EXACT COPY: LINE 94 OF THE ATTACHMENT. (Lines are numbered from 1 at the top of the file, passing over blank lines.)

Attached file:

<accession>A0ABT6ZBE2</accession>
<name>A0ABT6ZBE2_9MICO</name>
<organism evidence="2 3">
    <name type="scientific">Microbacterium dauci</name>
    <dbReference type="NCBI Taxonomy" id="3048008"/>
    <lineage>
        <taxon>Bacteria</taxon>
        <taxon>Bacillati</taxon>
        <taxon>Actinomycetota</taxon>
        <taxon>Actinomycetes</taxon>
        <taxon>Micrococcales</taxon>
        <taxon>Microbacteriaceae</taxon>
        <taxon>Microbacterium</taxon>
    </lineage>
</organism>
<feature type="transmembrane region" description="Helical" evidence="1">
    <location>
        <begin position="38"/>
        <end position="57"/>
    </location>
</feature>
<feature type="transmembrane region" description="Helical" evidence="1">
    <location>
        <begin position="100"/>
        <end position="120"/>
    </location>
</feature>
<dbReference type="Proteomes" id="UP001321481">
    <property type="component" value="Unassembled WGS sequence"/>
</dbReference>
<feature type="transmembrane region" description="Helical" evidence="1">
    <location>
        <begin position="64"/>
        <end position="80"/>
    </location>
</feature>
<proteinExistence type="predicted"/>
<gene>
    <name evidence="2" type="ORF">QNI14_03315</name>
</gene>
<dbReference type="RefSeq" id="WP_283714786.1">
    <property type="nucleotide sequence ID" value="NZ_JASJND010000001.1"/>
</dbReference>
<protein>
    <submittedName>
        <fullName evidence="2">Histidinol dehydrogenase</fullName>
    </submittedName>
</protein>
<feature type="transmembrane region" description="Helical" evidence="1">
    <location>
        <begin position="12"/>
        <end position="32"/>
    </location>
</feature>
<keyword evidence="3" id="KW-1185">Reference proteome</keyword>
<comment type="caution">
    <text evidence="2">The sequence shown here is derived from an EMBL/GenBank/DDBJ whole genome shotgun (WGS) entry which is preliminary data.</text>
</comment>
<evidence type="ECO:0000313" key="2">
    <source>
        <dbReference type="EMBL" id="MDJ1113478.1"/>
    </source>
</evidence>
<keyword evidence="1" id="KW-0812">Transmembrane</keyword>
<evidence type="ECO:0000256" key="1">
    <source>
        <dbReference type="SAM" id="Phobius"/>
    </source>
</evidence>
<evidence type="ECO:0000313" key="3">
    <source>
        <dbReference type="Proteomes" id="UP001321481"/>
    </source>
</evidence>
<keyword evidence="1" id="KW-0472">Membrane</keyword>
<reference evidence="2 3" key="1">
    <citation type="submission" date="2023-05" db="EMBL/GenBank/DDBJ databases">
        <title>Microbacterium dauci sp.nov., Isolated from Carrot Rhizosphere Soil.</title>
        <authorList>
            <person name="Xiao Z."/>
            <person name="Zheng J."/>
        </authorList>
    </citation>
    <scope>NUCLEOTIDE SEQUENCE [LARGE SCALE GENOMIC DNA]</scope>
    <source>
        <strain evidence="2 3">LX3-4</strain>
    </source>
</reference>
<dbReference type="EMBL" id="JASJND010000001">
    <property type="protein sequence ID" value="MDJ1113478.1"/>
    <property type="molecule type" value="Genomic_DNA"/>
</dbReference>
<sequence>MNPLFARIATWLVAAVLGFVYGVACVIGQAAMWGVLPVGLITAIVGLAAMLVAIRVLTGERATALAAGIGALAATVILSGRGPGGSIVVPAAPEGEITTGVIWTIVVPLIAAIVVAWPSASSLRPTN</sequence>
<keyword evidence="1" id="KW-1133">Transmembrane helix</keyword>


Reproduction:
<keyword evidence="1" id="KW-1133">Transmembrane helix</keyword>